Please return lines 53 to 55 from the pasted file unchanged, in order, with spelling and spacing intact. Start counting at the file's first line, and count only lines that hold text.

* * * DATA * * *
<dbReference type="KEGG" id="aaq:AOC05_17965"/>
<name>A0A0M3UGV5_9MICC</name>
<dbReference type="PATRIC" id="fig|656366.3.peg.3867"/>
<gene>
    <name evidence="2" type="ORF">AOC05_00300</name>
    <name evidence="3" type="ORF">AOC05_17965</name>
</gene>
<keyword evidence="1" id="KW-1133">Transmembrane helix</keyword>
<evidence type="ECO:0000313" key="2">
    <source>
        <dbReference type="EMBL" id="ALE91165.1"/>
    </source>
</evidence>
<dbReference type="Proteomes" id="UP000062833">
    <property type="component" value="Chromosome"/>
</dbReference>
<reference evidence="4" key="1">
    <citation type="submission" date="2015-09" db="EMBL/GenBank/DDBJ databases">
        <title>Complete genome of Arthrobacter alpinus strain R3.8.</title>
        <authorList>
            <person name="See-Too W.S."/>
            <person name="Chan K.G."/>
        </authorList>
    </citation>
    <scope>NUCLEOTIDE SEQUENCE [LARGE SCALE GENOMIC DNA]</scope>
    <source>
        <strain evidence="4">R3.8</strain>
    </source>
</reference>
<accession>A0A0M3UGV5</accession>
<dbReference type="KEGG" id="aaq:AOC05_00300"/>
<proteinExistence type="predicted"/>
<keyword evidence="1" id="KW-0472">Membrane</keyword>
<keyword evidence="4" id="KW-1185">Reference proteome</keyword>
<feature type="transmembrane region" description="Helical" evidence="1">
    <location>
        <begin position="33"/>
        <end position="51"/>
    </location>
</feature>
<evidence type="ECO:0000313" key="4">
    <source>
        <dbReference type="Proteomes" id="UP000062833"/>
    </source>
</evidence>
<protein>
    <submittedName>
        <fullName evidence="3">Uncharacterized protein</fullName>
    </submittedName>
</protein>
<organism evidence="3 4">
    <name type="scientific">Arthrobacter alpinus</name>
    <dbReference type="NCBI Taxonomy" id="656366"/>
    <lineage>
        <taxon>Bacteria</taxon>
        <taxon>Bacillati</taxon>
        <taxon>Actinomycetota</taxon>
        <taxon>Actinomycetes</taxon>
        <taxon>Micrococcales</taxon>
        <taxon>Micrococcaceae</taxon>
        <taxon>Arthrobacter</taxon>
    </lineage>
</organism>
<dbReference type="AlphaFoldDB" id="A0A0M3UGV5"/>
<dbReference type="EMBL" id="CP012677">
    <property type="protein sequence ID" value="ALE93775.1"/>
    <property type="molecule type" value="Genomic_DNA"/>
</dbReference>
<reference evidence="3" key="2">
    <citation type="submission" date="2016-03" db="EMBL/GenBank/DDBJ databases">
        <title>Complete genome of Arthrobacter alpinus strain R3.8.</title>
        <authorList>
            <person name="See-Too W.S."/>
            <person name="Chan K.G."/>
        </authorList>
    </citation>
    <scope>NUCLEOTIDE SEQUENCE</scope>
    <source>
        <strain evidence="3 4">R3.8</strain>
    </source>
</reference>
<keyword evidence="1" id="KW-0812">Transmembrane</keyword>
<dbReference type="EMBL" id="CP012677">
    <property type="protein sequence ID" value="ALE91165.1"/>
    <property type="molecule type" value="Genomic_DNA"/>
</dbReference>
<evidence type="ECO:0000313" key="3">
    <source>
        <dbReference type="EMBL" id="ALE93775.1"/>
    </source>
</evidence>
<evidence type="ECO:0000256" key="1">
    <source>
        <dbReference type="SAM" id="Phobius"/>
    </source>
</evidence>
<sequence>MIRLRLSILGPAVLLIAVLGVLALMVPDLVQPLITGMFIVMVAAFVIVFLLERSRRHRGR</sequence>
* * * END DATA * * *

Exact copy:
    <dbReference type="NCBI Taxonomy" id="656366"/>
    <lineage>
        <taxon>Bacteria</taxon>